Potholes Reservoir Dam is the foundation for State Highway 262 and one of the longest earth-filled dams in the U.S. The face is rip-rap rock backing up 28,000 acres of fishing water. In the 60 years since it was built, rocks have spilled off the dam face creating reefs and underwater piles of broken structure that harbor baitfish and crayfish, which attract bass by the hundreds, along with plenty of panfish and trout.
One of my favorite spots is a cluster of rock piles between Goose Island and the dam face. When we get there, only one other boat is in sight. Clumps of weeds push into the surface marking the shallowest humps.
We start working the structure with weighted baits. Jim gets the skunk out of the boat with the first bass on Outlaw Bait’s 3½ -inch Gitter Tube in mocha and black glitter. I go through a box of tackle, trying this, rejecting that. Finally, a 15-inch smallie sucks in a red-bodied, silver-bladed Yakima Bait spinnerbait bounced dangerously through the rock piles. I lose the lucky lure on another rock pile a few minutes later and switch to a 4-inch Tingler worm in green pumpkin and add a couple of more fish before switching to a 3 ½ inch Outlaw Firetail tubebait in crawdad green with hot red fringe on the tail. Bass hit this lure like they mean it, pounding it into the rocks. The secret, I find, is twitching it along the bottom, darting around rocks, scooting over the flat spots-looking like a crayfish.
We’re catching bass, but there’s a lot of casts between hits and it’s not the excitement I had envisioned. And then I tied on Reaction’s Naked Frog and paddled it across the surface.
Surface fishing for O’Sullivan smallmouth isn’t something that can happen every day, but on this day, with high overcast, flat water, steady barometer, and scattered fish, the noisy surface lure was exactly what was needed.
The lure covered a lot of water, searching for those scattered feeders, kicked up a fuss and every strike put my heart in my mouth. There’s something about a big flaring mouth and green scales blowing up under a peacefully paddling frog that just ricochets adrenalin through my soul.
It’s early June, prime fishing time, but the high water and unseasonably blustery weather has kept the fair-weather anglers home. A couple of boats are trolling off Medicare Beach for rainbows, we can see three boats working the open water for walleye, there’s another bass boat a few hundred yards from us along the dam, and a couple of ladies are curled up in lawn chairs on the MarDon dock stillfishing with nightcrawlers for anything that bites.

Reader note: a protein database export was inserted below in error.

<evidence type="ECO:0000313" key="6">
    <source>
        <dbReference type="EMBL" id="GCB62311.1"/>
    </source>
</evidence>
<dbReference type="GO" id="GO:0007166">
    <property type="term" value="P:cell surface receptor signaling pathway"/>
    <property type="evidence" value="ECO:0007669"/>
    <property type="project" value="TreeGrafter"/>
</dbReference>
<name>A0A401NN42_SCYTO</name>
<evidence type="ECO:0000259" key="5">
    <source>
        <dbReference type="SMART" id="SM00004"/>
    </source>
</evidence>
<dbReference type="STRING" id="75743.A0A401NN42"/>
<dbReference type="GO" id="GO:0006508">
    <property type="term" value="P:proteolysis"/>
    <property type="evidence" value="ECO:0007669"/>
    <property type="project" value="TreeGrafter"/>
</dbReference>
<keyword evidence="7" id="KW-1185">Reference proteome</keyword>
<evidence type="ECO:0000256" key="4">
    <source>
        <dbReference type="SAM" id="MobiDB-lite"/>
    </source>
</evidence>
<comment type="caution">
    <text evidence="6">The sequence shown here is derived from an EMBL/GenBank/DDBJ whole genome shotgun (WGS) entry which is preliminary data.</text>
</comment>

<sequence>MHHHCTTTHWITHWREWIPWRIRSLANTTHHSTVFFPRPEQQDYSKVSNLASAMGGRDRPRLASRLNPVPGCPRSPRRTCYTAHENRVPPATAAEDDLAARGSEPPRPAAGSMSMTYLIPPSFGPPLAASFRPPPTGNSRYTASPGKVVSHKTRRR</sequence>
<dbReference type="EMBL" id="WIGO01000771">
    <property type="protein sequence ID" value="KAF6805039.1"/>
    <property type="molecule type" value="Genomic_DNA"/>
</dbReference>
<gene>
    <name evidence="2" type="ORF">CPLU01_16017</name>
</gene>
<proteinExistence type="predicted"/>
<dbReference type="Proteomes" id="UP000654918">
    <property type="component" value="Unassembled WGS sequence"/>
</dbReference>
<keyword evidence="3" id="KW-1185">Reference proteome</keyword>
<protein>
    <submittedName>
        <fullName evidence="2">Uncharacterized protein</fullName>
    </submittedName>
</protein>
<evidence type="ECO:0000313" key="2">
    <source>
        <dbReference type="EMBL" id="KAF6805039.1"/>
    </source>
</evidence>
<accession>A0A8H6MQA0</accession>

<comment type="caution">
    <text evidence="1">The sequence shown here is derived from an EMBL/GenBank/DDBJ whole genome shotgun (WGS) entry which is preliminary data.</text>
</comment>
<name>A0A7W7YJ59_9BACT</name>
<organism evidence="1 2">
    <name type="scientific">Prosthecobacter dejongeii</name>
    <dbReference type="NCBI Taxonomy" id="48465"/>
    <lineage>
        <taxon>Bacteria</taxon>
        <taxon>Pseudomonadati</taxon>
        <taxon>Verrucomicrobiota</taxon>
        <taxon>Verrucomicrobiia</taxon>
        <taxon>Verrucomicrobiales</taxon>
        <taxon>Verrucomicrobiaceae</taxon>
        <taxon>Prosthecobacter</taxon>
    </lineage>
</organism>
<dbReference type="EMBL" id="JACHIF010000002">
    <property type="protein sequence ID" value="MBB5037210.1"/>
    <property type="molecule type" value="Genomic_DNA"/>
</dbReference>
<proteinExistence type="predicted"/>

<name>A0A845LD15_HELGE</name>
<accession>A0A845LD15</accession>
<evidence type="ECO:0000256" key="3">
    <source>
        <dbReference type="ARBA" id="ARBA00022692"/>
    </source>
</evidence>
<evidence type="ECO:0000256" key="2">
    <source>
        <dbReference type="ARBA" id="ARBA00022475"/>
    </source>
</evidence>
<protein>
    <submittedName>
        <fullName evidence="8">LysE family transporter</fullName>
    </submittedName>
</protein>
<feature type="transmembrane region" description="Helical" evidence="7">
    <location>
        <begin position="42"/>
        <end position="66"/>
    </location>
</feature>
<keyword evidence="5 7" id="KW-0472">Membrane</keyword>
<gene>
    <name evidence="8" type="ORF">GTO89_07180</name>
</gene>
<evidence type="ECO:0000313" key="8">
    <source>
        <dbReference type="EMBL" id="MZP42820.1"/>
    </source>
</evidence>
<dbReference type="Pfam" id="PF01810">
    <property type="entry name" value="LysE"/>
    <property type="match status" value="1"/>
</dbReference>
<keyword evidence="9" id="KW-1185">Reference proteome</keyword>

And almost anything can bite off the dock.
Mesebergs support a major net-pen rearing project near the marina that puts thousands of rainbow trout into the lake each spring. The small trout growing larger in the net pens also serve as accidental decoys that attract bigger predators---like five-pound rainbows, walleye and largemouth and smallmouth bass. Hand-size bluegills, perch and crappie are also caught by dock dunkers.
At one time or another I’ve chased just about everything that swims in Potholes, including huge carp with a bow and arrow, but smallmouth are my favorite.
On the second day, I ask advice and again hear from a bass guy loading up in the resort store, that top-water is still the lure du jour and that if we’re not setting the world on fire off the dam, we should head for the shoreline and flooded willows near the state park.
It proves good advice.
Jim tags a nice day opener with a floating Rapala sporting tiger stripes and treble hooks. I’m still having a love affair with the Naked Frog and can’t get it off the rod. A little west of the state park in a jungle of willows, sage and ugly brush, I cast the frog across a pile of water junk, and just about in the center of the weeds it disappears like someone pulled a bucket under.
The fish is heavy, bull-headed and knows what it’s doing. Too quick, it has the line wrapped around half a jungle of weeds and brush, pulls hard and pops off. “That was a reallllll good fish,” I tell Goerg.
Try to land the next one, he says.